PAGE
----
An orbital observatory will finally be launched in the fall to replace Hubble, the fruit of NASA-led 17-nation collaboration. The main mirror of "James Webb", assembled from 18 segments, has a diameter of 6.5 meters. It will be protected from overheating by a heat shield. It is planned that the first works will begin in 2021. The objects of observation of the telescope will be planets and small bodies of the Solar system, exoplanets and protoplanetary disks, galaxies and galaxy clusters, as well as quasars. The telescope is expected to operate for at least five years.

Photo:NASA Goddard

November 17-18: Peak of the Leonids meteor shower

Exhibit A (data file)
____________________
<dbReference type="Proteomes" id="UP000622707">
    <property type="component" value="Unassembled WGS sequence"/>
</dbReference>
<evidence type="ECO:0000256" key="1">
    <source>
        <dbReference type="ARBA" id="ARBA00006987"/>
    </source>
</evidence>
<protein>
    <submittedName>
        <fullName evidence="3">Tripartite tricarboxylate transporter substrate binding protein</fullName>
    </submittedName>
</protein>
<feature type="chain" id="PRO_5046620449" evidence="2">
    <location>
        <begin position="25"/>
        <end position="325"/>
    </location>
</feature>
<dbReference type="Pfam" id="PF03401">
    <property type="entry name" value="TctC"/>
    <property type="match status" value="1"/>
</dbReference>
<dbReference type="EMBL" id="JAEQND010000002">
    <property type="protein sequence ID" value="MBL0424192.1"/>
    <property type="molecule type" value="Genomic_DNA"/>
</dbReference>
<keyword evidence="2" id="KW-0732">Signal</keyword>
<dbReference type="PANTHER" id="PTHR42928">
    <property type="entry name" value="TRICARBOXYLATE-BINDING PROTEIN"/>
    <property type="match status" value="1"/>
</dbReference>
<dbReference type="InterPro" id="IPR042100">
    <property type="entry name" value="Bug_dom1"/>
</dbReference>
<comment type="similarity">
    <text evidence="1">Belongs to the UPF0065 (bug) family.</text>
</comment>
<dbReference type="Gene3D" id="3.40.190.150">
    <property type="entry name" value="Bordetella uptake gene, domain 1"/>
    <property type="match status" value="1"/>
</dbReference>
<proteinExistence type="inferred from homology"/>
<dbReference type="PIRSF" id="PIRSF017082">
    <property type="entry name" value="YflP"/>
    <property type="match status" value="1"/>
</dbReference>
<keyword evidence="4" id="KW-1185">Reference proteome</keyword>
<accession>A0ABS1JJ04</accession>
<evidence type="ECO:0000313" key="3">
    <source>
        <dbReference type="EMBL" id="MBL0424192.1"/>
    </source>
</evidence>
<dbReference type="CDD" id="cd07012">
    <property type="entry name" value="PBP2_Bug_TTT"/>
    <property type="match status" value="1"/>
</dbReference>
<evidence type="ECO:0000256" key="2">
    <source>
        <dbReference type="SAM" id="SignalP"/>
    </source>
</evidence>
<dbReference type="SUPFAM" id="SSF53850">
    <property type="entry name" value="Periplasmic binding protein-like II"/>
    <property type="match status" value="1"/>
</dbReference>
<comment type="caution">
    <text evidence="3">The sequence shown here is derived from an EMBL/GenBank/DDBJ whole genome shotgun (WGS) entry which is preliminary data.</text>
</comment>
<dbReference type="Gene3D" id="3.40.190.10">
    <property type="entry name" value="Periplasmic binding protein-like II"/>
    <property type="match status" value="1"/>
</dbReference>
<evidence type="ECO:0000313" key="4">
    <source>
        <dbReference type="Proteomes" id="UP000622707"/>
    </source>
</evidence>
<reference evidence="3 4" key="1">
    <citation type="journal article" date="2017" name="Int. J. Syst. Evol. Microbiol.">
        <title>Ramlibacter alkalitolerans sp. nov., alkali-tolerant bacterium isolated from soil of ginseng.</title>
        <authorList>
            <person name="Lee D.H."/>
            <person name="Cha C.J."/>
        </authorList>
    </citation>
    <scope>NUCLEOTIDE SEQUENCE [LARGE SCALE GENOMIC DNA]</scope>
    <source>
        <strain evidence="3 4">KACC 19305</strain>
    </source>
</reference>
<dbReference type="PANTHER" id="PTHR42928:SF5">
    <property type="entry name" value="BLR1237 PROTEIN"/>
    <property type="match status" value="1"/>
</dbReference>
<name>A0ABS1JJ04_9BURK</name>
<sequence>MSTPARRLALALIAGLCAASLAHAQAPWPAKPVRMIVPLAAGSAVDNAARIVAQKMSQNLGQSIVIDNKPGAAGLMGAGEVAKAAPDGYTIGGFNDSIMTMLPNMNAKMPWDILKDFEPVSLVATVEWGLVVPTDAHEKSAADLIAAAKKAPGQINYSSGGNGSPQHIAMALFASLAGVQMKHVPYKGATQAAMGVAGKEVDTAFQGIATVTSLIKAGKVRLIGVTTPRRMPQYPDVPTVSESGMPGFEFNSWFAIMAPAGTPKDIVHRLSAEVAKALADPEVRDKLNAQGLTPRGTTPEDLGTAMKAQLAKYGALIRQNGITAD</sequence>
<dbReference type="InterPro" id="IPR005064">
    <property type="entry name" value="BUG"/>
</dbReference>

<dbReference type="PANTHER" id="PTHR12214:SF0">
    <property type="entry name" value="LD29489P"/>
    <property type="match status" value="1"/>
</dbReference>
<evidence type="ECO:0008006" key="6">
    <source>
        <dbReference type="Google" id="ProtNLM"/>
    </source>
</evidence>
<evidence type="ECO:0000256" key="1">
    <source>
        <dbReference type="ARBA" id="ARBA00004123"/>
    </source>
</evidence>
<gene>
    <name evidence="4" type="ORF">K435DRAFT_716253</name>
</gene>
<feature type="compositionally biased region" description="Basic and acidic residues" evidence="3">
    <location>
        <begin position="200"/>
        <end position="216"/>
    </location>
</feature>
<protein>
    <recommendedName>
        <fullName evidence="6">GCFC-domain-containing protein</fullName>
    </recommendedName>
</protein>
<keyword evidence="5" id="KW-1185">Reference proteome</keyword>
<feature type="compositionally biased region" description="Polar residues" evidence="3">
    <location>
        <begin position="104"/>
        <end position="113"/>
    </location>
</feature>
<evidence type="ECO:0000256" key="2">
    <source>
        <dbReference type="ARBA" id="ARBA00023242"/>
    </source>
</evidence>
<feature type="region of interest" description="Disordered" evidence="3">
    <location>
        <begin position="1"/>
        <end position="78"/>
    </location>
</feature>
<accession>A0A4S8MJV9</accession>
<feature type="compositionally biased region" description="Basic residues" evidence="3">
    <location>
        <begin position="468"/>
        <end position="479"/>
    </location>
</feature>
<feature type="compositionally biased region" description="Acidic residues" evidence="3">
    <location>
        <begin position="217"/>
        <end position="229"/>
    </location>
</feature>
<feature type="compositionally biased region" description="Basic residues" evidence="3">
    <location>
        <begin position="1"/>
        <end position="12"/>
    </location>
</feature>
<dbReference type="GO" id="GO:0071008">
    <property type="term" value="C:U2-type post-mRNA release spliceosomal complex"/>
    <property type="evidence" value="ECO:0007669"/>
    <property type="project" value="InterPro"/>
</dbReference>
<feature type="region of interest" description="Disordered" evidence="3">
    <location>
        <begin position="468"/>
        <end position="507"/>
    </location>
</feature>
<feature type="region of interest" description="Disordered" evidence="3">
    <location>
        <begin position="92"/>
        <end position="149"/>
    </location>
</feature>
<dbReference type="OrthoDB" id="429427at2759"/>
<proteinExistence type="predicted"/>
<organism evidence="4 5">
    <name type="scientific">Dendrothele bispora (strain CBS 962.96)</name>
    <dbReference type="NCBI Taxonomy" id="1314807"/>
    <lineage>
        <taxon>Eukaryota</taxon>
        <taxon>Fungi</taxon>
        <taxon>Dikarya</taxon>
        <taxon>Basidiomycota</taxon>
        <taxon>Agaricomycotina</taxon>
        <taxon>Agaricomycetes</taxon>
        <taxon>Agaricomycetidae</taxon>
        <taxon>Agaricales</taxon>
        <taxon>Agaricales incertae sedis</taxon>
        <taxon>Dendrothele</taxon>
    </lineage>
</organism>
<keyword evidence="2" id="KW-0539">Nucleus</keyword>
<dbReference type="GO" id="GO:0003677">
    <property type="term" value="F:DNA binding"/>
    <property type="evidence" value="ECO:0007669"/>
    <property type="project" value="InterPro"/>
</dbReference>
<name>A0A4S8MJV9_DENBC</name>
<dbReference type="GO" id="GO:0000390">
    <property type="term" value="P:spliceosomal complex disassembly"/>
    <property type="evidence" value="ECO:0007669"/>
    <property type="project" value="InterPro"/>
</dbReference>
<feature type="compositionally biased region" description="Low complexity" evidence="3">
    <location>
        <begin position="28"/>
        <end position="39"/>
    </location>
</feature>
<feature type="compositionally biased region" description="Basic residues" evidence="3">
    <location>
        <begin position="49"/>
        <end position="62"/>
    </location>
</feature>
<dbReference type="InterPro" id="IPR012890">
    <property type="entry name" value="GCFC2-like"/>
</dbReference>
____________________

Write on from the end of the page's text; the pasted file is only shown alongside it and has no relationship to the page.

This meteor shower, which is the remnants of Comet Tempel-Tuttle, borrowed its name from the constellation Leo: from Earth it seems that "rain" is coming from there. With a fortunate coincidence, it can see up to 15 meteors per hour.

December 13-14: Geminids meteor shower

The most powerful "rain" of meteors in 2021 will happen in December: at the peak time you can see up to 120 objects per hour. The Geminids are what remains of the asteroid Phaethon.

December 21: winter solstice

The beginning of winter in the Northern Hemisphere, when this half of the Earth deviates as much as possible from the Sun.

December 21-22: Peak of the Ursis meteor shower

Remains of Comet Tuttle, when you can see up to 10 meteors per hour. In general, the Ursids fall on the period from 17 to 22 December.